4 Graphic Design History Guide Line 2

The Creation Of Paper 

Written communication has been the center of civilization for centuries. Most of our important records are on paper. Although writing has been around for a long time, paper hasn't.In fact, putting thoughts down in written form wasn't always easy or practical. Early people discovered that they could make simple drawings on the walls of caves, which was a great place for recording thoughts, but wasn't portable.

Imagine spending hours scratching a message into a heavy clay tablet and then having to transport it. That's exactly what the Sumerians did around 4000 B.C. Although this form of written communication was now portable, it still wasn't practical because of its weight.For centuries, people tried to discover better surfaces on which to record their thoughts. Almost everything imaginable was tried. Wood, stone, ceramics, cloth,bark, metal, silk, bamboo, and tree leaves were all used as a writing surface at one time or another. The word "paper" is derived from the word "papyrus," which was a plant found in Egypt along the lower Nile River. About 5,000 years ago, Egyptians created "sheets" of papyrus by harvesting,peeling and slicing the plant into strips. The strips were then layered, pounded together and smoothed to make a flat, uniform sheet.

No major changes in writing materials were to come for about 3,000 years. The person credited with inventing paper is a Chinese man named Ts'ai Lun. He took the inner bark of a mulberry tree and bamboo fibers, mixed them with water, and pounded them with a wooden tool. He then poured this mixture onto a flat piece of coarsely woven cloth and let the water drain through, leaving only the fibers on the cloth. Once dry, Ts'ai Lun discovered that he had created a quality writing surface that was relatively easy to make and lightweight. This knowledge of paper making was used in China before word was passed along to Korea, Samarkand, Baghdad, and Damascus.

By the 10th century, Arabians were substituting linen fibers for wood and bamboo, creating a finer sheet of paper. Although paper was of fairly high quality now, the only way to reproduce written work was by hand, a painstaking process. By the 12th century, paper making reached Europe. In 1448, Johannes Gutenberg, a German, was credited with inventing the printing press.(It is believed that movable type was actually invented hundreds of years earlier in Asia.) Books and other important documents could now be reproduced quickly. This method of printing in large quantities led to a rapid increase in the demand for paper.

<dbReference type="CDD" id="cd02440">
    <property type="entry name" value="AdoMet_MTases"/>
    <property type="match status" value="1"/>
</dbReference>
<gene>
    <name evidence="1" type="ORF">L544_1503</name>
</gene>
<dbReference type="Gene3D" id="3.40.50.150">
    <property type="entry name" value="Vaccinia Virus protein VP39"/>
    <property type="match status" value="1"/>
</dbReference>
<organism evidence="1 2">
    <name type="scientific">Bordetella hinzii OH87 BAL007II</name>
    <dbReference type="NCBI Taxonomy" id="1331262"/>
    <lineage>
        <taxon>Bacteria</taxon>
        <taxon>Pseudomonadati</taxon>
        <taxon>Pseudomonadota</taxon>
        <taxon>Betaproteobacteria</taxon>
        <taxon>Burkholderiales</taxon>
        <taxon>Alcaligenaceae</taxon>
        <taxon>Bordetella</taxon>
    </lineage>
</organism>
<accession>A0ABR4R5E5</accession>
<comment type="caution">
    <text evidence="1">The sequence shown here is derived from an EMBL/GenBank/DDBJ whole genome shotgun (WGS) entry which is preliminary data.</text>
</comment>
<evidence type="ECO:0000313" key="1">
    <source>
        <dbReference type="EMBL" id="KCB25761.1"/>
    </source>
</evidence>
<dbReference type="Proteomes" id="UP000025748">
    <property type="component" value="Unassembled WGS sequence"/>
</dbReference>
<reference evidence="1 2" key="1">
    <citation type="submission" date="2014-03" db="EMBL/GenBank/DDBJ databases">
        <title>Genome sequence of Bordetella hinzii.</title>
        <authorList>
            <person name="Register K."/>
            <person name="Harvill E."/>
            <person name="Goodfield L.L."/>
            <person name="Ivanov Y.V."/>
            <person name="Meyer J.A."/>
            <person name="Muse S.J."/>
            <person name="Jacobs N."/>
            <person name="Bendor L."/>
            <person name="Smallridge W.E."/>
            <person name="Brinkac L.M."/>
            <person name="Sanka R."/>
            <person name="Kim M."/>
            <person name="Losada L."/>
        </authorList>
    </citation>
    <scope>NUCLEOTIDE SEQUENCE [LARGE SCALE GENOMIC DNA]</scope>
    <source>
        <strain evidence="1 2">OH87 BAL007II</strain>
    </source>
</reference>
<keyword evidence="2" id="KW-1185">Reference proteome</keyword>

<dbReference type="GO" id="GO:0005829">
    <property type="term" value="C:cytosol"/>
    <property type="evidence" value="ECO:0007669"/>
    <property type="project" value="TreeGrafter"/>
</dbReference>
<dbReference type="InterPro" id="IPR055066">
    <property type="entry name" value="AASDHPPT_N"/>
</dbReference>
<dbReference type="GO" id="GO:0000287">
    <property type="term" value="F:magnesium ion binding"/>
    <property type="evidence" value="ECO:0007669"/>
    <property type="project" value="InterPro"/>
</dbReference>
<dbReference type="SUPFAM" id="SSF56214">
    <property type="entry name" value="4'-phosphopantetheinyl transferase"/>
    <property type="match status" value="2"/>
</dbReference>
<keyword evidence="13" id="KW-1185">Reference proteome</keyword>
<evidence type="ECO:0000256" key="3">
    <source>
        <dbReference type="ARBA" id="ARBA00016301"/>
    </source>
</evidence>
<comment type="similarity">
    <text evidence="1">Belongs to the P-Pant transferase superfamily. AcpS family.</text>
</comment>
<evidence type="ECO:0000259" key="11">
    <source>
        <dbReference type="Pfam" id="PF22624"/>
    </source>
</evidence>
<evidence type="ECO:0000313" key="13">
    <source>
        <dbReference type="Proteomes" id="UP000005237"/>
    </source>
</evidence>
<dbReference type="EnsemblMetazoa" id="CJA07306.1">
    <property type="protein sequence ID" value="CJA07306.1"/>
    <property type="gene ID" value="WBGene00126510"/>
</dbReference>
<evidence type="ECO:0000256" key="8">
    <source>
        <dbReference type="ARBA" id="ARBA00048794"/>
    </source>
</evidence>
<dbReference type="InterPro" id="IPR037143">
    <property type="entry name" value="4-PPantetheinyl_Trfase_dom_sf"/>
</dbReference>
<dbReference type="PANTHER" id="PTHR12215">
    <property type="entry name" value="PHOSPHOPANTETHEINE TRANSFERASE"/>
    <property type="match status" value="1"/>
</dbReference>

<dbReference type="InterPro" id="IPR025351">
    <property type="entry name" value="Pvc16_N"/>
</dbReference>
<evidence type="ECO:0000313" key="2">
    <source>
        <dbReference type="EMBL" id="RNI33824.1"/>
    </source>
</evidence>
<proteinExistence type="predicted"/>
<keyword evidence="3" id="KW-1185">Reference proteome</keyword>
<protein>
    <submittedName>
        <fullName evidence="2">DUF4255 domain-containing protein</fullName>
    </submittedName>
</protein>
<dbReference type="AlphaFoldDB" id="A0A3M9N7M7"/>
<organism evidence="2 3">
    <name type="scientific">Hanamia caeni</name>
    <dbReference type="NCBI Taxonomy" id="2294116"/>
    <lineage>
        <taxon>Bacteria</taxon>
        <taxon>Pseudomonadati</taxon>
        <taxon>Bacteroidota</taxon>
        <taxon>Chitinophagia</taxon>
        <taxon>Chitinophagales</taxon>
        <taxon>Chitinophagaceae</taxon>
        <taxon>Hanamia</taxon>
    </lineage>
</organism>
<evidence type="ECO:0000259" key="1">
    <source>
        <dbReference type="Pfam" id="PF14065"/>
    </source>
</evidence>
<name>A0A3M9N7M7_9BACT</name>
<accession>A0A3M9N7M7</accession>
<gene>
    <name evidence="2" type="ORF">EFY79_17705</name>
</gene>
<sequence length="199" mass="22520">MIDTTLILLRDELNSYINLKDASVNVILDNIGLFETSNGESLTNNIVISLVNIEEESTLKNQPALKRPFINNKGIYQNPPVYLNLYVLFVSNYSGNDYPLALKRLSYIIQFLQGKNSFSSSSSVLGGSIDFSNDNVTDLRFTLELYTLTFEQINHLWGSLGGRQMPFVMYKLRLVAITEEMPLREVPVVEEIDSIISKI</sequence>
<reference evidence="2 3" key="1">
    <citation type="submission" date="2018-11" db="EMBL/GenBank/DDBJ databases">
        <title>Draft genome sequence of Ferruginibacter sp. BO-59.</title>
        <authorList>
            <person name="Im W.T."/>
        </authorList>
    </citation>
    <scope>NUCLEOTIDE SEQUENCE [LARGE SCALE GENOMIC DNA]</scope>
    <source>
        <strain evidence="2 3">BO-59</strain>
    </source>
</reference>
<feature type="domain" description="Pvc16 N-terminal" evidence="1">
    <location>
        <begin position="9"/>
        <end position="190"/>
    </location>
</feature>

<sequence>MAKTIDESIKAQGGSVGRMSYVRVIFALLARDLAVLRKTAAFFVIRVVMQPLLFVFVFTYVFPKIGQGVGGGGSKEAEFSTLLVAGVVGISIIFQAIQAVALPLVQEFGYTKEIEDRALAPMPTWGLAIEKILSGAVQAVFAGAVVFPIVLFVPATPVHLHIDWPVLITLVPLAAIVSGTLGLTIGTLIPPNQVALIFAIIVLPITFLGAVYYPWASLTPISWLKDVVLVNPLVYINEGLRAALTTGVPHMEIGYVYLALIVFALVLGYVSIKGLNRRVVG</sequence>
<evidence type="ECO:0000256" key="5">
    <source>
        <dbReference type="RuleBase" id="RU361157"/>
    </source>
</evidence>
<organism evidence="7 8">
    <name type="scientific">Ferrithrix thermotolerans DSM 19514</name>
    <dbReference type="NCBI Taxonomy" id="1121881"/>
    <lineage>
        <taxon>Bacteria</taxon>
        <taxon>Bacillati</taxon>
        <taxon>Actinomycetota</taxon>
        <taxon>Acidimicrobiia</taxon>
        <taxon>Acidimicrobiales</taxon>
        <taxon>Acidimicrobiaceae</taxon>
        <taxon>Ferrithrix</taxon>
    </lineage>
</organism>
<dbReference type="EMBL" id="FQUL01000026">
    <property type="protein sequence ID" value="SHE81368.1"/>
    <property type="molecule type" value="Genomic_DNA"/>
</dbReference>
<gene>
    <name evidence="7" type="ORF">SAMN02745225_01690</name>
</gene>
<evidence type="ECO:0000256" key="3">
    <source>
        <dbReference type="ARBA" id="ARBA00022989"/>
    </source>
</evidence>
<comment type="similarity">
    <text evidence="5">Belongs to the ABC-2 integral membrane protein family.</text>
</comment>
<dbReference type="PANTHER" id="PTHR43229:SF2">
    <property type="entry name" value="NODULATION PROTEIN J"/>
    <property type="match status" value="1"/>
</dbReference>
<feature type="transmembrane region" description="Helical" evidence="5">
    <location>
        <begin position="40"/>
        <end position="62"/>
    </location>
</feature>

Illustrated Manuscripts:

This period brought us a vast vocabulary of graphic forms, page layouts, illustrations, lettering styles and techniques, Caroline minuscules and the forerunner of the lowercase alphabet were developed during this period.As was textura, the condensed vertical angular also called black letter. The use of embellishment to expand the word became very important. Illustrations had educational value and ornamentation created mystical and spiritual overtones. Other important contribution of medieval graphic design was that adaption of Arabic numerals and the invention of musical notation.



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This blog was created by ELO DESIGNER to share his wealth of knowledge and researches with other designers and design lovers, to give them guidance and inspiration. Comments and suggestions are always appreciated. Thank you. Follow my daily design links on Twitter or Add me on your social network.

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Todd said...

The bible started it all

Jon Bergan said...

Whilst I was on a recent trip to the UK, I managed to go and take a look at the Book of Kells (http://en.wikipedia.org/wiki/Book_of_Kells) which is really quite facinating. It was transcribed by Celtic monks ca. 800 and the imagery in it (considering how old it is too) is just amazing. This post made me think of that straight away.


ELo Designer said...

Great Bergan

Elma said...

Thank you ! Your post helped me to understand many things ! Great.

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